This recipe is time consuming but well worth it!  It can also be used in other recipes too. I served this with a green salad. With all that beef flavor and goodness, what else do you need? Oh, I also made strawberry mug "shortcakes" for dessert. Ya gotta have something sweet, right?

Y'all have a blessed day!
  Chef Jo

Sunday, June 28, 2020

Crazy Weather Affecting Plant Growth

It used to be that you could predict the weather by the seasons. Especially here in Georgia. Even though I moved to the northern part of the state, it's still Georgia. Maybe it's the climate change, but the past few years it's been insane. You can't predict nothing.

In the past three years we've had...
  • 100+ days of drought.
  • A category 1 hurricane hit us in these mountains.
  • Torrential downpours, flooding, washed out roads, etc even in these mountains.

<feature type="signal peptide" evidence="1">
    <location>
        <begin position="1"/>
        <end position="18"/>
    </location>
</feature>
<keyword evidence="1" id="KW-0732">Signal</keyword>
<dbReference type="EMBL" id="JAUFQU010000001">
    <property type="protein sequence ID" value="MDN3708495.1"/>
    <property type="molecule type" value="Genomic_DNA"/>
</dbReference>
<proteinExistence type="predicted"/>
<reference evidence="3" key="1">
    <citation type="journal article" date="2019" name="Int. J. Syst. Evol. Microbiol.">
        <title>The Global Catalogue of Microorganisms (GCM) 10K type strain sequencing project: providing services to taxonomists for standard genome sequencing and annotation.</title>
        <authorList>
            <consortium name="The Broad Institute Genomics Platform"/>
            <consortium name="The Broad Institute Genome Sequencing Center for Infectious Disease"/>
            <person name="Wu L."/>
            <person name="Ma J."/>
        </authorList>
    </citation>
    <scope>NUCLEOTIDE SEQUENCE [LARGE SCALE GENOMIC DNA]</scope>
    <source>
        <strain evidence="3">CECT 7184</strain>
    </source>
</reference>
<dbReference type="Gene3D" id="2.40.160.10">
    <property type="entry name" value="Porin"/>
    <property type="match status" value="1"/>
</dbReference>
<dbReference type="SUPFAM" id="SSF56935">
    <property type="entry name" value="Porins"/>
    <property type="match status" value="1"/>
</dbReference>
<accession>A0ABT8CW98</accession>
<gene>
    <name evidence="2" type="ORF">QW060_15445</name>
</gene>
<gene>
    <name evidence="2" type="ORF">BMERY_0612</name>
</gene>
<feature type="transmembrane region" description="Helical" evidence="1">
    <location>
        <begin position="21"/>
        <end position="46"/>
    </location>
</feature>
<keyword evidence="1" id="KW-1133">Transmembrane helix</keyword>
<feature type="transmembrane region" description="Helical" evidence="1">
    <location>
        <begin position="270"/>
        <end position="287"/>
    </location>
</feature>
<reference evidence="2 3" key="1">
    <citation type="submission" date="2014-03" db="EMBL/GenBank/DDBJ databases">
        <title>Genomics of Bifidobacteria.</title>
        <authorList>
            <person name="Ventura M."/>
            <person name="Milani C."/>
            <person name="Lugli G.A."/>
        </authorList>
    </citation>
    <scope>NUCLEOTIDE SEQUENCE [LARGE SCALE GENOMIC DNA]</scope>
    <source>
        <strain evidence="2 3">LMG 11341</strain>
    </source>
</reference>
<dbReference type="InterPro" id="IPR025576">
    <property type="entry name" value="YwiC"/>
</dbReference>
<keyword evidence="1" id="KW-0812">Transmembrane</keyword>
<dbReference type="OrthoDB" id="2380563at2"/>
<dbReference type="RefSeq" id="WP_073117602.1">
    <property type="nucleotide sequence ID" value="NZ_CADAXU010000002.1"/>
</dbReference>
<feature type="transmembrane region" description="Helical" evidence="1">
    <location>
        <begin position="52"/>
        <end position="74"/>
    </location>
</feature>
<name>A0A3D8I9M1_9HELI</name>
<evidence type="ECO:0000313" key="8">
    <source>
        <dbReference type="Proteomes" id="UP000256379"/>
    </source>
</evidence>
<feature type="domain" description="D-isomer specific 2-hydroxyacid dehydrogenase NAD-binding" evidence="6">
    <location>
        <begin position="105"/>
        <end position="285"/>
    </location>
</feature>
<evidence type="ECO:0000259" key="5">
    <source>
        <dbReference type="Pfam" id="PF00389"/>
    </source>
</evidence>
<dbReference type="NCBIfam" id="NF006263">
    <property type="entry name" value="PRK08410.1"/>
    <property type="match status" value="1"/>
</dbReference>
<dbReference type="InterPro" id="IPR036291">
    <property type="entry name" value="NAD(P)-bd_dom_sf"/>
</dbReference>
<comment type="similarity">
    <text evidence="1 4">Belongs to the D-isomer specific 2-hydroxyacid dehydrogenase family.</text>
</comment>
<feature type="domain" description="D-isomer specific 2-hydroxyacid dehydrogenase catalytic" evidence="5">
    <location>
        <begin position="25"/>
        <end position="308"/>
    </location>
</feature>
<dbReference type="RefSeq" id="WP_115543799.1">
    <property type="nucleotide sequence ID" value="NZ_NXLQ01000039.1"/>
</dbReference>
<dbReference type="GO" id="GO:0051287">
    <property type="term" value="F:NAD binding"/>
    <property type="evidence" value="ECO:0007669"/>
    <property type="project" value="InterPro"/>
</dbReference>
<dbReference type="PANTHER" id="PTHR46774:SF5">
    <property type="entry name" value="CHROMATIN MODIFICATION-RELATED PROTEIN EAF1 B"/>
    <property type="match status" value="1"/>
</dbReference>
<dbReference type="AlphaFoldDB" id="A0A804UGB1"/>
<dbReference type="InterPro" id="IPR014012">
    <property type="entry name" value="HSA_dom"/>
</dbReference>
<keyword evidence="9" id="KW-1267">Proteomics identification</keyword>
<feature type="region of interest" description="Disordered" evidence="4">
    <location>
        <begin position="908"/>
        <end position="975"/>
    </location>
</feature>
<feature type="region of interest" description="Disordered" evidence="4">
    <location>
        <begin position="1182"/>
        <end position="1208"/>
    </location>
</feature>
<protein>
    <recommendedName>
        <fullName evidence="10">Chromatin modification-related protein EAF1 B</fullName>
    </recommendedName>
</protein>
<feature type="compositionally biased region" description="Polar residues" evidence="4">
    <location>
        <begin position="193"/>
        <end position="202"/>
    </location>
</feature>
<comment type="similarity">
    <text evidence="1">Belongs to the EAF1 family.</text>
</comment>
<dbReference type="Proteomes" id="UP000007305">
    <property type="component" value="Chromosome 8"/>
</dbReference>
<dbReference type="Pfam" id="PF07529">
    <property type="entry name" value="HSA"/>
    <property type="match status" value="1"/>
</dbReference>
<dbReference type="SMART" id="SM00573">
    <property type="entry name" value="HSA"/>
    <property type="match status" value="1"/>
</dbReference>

• Snow and ice in March and April.
  • Unseasonably late cold snaps.
  • Unseasonably late or no seasonal changes (a two day spring and fall)
This year alone, it's the normal expected temperature for a few days or maybe a week, and then it's be cold again. Our poor garden doesn't know what's going on either.  It's supposed to be summer. But yet, the weather went from a normal highs in the 80s & 90s to a high of maybe 70 for a week, and then back again.

My heat loving veges like tomatoes, okra, squashes, peppers, eggplant, and melons are happily dancing in the sun producing flowers and fruit one week to having their leaves curl up and dying off the next. We experienced gardeners are left scratching our heads at a loss of what to do, what to plant, and praying that we get a crop this year. Others, who just started gardening this year, are wondering if the "new age of victory gardens" is a cruel joke and are disheartened.